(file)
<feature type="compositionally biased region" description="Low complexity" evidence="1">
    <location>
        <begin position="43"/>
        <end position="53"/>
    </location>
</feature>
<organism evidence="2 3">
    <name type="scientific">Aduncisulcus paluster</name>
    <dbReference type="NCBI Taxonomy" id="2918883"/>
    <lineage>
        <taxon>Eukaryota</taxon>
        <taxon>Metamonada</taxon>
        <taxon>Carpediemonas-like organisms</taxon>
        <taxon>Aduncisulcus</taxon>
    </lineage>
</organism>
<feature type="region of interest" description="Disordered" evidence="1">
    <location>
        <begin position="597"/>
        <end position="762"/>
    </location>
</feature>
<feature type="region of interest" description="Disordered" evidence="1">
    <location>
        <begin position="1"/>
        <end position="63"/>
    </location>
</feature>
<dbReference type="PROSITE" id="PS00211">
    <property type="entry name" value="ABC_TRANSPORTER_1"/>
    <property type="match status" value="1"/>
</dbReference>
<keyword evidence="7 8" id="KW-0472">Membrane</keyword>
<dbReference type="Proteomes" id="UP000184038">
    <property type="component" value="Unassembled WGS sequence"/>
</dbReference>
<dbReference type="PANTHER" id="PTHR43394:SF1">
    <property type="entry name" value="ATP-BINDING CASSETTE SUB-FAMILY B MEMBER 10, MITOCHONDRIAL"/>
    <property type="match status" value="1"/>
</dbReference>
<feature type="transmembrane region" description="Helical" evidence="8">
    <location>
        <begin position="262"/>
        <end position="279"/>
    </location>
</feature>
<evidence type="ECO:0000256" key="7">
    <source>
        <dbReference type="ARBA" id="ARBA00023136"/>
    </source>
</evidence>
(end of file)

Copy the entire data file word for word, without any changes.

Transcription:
<feature type="compositionally biased region" description="Low complexity" evidence="1">
    <location>
        <begin position="43"/>
        <end position="53"/>
    </location>
</feature>
<organism evidence="2 3">
    <name type="scientific">Aduncisulcus paluster</name>
    <dbReference type="NCBI Taxonomy" id="2918883"/>
    <lineage>
        <taxon>Eukaryota</taxon>
        <taxon>Metamonada</taxon>
        <taxon>Carpediemonas-like organisms</taxon>
        <taxon>Aduncisulcus</taxon>
    </lineage>
</organism>
<feature type="region of interest" description="Disordered" evidence="1">
    <location>
        <begin position="597"/>
        <end position="762"/>
    </location>
</feature>
<feature type="region of interest" description="Disordered" evidence="1">
    <location>
        <begin position="1"/>
        <end position="63"/>
    </location>
</feature>
<dbReference type="PROSITE" id="PS00211">
    <property type="entry name" value="ABC_TRANSPORTER_1"/>
    <property type="match status" value="1"/>
</dbReference>
<keyword evidence="7 8" id="KW-0472">Membrane</keyword>
<dbReference type="Proteomes" id="UP000184038">
    <property type="component" value="Unassembled WGS sequence"/>
</dbReference>
<dbReference type="PANTHER" id="PTHR43394:SF1">
    <property type="entry name" value="ATP-BINDING CASSETTE SUB-FAMILY B MEMBER 10, MITOCHONDRIAL"/>
    <property type="match status" value="1"/>
</dbReference>
<feature type="transmembrane region" description="Helical" evidence="8">
    <location>
        <begin position="262"/>
        <end position="279"/>
    </location>
</feature>
<evidence type="ECO:0000256" key="7">
    <source>
        <dbReference type="ARBA" id="ARBA00023136"/>
    </source>
</evidence>